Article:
Gallaga, who is a self-professed gamer, finds this all very alarming.

As a gamer and as a parent of two little girls, I can say that as much as I admire the craft of putting such a game trailer together, it’s not one that I can enjoy. The game itself may turn out to be fantastic, but the cinematic preview strikes me as exploitative and cynical, a successful marketing ploy meant to evoke shock and pity.

The “Dead Island” trailer wouldn’t bother me so much if it didn’t feel like part of a growing, disturbing trend in video games.

Gallaga then goes in to bemoan titles such as Heavy Rain, Dead Space 2 and Bioshock. All of these games, you see, have some sort of child being hurt, which bothers him.

Out of those three titles, only Heavy Rain actually has realistic children being hurt. In Bioshock, the little sisters aren’t human. Just take a look at them. In Dead Space 2, the little necromorphs are so mutated that there is no way to even feel that connection with them. Infected space monsters they be.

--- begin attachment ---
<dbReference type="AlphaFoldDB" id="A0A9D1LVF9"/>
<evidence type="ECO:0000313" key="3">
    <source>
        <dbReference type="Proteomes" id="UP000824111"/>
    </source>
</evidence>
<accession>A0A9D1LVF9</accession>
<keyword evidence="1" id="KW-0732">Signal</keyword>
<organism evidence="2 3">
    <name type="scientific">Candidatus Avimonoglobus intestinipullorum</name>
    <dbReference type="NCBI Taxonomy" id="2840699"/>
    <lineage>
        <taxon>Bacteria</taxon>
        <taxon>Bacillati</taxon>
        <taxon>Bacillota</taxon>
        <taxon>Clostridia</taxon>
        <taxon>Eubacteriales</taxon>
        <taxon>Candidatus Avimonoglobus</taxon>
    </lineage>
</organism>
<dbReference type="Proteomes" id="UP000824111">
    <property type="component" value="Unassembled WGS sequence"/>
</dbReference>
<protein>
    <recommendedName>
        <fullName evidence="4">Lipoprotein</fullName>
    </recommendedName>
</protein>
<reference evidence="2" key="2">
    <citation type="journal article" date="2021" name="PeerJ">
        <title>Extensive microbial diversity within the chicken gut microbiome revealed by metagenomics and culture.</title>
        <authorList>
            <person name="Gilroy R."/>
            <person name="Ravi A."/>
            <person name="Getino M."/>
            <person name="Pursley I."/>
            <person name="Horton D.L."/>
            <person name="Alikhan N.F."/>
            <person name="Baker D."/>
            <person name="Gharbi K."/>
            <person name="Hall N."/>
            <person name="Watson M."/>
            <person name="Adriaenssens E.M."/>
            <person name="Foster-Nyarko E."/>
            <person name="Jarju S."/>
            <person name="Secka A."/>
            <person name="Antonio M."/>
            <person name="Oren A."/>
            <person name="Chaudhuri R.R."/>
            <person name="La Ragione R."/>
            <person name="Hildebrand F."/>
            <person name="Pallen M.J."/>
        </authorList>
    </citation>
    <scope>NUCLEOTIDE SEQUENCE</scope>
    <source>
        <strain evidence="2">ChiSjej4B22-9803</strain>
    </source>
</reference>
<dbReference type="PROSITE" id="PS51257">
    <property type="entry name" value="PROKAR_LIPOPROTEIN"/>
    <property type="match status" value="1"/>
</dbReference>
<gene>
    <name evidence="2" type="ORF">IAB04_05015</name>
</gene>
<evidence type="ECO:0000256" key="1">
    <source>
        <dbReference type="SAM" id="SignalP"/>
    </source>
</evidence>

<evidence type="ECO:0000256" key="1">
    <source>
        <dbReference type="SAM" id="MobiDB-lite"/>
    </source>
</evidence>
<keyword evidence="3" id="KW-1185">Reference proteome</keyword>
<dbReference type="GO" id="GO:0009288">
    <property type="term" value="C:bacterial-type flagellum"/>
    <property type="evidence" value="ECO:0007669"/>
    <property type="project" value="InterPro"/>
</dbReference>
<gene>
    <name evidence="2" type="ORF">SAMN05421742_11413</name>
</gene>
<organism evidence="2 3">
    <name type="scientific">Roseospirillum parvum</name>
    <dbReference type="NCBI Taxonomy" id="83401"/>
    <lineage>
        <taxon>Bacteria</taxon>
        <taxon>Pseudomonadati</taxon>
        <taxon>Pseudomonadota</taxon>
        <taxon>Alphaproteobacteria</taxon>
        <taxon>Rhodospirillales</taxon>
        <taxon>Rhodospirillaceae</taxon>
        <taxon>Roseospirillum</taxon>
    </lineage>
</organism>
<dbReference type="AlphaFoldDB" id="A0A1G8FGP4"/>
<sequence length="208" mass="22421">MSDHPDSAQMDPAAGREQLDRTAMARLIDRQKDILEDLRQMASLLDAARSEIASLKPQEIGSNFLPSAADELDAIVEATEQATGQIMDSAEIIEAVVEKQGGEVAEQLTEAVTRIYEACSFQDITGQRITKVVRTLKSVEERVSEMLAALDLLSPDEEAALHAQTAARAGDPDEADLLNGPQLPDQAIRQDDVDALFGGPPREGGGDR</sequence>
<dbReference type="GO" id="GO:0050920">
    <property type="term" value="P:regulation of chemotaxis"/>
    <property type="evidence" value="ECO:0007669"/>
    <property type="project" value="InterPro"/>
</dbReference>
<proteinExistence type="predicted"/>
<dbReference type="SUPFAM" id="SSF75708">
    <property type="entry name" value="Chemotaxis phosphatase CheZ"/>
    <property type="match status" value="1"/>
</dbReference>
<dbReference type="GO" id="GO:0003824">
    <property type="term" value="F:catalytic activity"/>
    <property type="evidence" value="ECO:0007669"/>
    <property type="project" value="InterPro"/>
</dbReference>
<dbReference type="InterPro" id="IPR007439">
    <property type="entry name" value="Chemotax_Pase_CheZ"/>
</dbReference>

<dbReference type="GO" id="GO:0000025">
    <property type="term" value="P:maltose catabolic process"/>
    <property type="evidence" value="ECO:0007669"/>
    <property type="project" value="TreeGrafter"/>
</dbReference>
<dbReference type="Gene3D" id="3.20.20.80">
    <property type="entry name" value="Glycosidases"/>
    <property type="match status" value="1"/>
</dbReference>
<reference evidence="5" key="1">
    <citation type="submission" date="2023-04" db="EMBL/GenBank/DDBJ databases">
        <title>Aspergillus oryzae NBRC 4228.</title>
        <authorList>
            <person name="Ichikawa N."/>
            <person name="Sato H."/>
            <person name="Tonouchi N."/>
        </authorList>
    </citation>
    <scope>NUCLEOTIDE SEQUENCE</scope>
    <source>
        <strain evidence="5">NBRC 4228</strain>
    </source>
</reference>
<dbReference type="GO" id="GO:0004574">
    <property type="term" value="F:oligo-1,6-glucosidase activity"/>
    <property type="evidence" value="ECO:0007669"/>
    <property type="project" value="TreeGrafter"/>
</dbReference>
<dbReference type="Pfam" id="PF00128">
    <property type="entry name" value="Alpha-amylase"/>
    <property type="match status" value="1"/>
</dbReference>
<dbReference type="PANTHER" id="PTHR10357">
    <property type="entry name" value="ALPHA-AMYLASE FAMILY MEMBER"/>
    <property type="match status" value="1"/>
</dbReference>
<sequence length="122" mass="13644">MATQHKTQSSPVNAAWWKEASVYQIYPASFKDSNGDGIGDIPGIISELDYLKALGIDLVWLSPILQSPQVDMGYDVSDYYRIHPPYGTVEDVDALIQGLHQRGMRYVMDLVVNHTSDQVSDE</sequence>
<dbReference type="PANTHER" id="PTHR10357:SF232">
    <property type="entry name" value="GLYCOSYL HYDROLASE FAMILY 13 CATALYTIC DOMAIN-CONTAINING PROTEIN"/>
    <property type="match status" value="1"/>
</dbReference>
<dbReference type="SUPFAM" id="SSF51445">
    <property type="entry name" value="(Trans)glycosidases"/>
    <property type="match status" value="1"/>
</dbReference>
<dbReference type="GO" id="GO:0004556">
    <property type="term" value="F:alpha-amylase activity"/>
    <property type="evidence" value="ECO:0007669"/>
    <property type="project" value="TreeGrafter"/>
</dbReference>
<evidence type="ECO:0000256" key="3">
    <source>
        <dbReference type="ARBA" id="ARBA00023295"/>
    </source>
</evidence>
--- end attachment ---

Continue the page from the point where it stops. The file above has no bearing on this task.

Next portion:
I’m not saying that violence against kids is OK. But I can’t advocate taking it as far in the other direction as Gallaga, either.

I wonder if our tolerance for virtual gore and bloodshed in games has numbed us to the mutilation and torture of children because they’re virtual characters, no more real than the barrel-chested Nazis in “Wolfenstein 3D” or the turtles in “Super Mario Bros.”